This epic history of America’s first national park explores how a remote Western landscape became an iconic symbol of our country and its vast wilderness so influential to our understanding of the natural world
It has been called Wonderland, America’s Serengeti, the Crown Jewel of the National Park System, and America’s Best Idea. But how did this faraway landscape evolve into one of the most recognizable places in the world? As the birthplace of the national park system, Yellowstone witnessed the first-ever attempt to protect wildlife, to restore endangered species, and to develop a new industry centered on nature tourism.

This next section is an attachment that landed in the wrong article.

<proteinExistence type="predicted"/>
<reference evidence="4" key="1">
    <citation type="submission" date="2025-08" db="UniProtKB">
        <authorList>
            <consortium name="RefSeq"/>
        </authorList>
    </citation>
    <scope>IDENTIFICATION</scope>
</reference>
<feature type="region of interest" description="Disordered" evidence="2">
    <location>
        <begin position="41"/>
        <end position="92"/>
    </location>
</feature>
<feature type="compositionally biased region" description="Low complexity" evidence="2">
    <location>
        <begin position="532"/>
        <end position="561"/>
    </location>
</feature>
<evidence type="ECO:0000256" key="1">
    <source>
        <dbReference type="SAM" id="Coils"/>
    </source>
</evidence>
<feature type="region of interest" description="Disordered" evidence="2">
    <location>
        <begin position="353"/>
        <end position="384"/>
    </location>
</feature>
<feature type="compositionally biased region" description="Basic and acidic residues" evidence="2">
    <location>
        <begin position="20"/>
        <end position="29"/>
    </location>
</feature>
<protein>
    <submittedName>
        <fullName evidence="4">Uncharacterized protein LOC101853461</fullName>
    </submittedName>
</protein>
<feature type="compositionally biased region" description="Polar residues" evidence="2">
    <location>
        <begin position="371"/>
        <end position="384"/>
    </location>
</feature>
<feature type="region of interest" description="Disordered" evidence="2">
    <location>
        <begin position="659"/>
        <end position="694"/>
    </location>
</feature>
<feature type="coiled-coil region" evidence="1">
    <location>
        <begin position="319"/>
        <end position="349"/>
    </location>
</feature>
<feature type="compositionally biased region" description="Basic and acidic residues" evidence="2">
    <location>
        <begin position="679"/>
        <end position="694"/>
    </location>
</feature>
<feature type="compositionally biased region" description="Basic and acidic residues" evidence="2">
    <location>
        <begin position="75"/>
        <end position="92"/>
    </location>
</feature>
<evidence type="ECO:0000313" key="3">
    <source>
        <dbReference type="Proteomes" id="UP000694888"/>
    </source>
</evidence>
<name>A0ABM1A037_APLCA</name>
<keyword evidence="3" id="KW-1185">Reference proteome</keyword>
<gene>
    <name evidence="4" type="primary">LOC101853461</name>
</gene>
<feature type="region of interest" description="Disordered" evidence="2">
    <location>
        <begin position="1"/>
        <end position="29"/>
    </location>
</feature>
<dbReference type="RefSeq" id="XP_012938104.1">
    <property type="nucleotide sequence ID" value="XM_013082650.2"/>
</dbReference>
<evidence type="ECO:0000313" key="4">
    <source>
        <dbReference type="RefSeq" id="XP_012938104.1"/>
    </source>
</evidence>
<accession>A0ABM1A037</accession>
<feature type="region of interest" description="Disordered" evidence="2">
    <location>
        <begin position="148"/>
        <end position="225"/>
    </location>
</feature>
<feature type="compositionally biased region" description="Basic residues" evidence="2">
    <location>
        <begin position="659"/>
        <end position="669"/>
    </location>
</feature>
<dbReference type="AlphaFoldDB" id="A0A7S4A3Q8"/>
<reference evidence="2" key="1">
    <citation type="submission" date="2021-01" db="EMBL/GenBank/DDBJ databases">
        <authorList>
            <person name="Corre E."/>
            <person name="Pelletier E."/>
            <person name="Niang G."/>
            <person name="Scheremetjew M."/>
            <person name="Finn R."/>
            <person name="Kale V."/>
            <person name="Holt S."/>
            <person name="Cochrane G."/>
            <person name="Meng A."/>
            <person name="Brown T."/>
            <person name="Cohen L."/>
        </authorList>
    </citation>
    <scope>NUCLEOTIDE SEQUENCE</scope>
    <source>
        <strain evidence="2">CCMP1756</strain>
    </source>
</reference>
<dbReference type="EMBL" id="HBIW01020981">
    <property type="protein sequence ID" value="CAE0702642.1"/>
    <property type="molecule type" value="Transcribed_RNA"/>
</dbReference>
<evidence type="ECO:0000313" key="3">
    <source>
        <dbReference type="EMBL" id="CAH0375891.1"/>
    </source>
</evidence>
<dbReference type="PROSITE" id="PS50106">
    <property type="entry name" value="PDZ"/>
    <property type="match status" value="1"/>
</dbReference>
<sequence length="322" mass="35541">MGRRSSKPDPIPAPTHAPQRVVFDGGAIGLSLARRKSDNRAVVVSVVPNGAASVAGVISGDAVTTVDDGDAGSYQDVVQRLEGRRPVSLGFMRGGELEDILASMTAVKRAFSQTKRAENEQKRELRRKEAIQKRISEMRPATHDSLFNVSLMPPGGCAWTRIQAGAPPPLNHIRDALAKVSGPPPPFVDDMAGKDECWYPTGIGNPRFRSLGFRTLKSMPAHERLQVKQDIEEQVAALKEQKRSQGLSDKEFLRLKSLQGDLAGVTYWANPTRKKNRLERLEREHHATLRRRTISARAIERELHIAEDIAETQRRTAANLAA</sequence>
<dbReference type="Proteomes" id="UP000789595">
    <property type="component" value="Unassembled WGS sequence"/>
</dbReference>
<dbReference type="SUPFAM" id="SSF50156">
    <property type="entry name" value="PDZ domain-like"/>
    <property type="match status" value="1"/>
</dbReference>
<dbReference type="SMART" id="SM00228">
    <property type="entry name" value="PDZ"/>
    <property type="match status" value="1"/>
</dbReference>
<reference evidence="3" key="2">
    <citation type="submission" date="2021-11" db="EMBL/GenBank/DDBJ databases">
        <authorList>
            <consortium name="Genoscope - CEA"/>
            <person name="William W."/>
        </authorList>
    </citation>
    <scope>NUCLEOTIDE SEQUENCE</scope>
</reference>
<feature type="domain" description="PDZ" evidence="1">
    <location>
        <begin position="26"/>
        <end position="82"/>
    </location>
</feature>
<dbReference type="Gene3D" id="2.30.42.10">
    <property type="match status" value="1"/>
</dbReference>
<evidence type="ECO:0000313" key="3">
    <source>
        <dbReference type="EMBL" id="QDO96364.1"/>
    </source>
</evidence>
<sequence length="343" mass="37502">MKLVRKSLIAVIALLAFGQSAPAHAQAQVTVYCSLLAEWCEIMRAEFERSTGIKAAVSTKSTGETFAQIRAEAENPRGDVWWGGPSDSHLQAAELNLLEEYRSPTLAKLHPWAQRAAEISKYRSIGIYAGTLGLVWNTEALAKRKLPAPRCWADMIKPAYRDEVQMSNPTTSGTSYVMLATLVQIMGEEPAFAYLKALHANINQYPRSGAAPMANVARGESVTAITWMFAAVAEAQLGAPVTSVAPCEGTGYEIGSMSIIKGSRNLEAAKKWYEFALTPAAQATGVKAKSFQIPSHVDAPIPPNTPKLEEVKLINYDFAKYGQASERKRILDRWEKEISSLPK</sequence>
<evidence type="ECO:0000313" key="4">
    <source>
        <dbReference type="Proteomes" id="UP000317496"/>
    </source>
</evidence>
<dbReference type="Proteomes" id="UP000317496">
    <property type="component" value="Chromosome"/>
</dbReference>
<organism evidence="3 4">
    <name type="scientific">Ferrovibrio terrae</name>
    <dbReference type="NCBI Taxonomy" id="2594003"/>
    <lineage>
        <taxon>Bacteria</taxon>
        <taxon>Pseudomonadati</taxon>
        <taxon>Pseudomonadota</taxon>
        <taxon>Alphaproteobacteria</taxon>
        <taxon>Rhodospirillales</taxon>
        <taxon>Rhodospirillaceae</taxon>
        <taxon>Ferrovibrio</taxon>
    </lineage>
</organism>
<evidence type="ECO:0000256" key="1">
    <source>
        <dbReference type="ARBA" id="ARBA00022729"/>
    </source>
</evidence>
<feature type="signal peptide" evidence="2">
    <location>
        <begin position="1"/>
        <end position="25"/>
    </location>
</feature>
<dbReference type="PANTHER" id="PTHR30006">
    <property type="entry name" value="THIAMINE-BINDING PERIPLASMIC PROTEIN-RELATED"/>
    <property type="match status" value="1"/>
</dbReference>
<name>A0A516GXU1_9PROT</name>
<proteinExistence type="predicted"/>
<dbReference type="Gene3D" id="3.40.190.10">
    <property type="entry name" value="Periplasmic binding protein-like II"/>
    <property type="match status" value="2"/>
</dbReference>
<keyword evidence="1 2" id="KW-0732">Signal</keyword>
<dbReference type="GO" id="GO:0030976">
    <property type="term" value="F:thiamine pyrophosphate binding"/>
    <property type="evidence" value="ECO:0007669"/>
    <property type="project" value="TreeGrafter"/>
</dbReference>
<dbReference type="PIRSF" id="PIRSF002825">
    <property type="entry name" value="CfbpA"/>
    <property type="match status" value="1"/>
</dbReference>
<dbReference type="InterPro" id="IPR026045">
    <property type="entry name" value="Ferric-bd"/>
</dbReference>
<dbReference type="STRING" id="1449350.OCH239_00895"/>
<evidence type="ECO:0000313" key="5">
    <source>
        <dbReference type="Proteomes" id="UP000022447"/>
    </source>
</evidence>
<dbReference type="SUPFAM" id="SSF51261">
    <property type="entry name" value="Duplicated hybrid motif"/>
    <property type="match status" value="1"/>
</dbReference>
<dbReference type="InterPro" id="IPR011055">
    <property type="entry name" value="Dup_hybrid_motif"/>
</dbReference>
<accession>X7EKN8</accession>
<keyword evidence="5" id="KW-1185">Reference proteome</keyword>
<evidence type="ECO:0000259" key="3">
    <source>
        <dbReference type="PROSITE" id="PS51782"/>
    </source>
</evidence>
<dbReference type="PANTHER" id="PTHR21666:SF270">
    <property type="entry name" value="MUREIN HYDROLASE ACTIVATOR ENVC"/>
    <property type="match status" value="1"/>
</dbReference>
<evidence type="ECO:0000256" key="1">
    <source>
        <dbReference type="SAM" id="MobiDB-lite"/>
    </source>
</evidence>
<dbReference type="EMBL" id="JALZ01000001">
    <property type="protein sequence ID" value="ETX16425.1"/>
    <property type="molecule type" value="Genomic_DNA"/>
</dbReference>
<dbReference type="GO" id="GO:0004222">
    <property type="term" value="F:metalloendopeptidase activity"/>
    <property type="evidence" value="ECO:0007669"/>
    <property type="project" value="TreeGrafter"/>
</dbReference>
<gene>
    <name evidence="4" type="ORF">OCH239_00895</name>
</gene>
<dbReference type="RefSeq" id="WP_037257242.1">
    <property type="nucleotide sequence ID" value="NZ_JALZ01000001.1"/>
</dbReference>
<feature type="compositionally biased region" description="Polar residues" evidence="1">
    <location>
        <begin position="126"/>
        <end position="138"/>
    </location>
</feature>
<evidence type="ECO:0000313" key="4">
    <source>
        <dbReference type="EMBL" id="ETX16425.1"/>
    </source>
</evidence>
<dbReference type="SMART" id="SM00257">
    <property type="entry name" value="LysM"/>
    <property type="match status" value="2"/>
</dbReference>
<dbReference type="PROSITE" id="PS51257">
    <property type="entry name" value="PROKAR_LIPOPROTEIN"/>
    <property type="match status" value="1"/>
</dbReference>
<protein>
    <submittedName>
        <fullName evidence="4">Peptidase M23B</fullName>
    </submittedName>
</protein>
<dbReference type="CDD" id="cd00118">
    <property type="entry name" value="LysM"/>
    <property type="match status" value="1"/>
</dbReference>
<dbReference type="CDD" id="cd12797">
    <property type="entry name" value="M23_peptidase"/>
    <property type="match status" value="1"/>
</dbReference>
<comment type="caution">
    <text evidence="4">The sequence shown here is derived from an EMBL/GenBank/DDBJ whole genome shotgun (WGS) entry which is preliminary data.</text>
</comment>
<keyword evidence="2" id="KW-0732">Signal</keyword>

Yellowstone remains a national icon, one of the few entities capable of bridging ideological divides in the United States. Yet the park’s history is also filled with episodes of conflict and exclusion, setting precedents for Native American land dispossession, land rights disputes, and prolonged tensions between commercialism and environmental conservation. Yellowstone’s legacies are both celebratory and problematic. A Place Called Yellowstone tells the comprehensive story of Yellowstone as the story of the nation itself.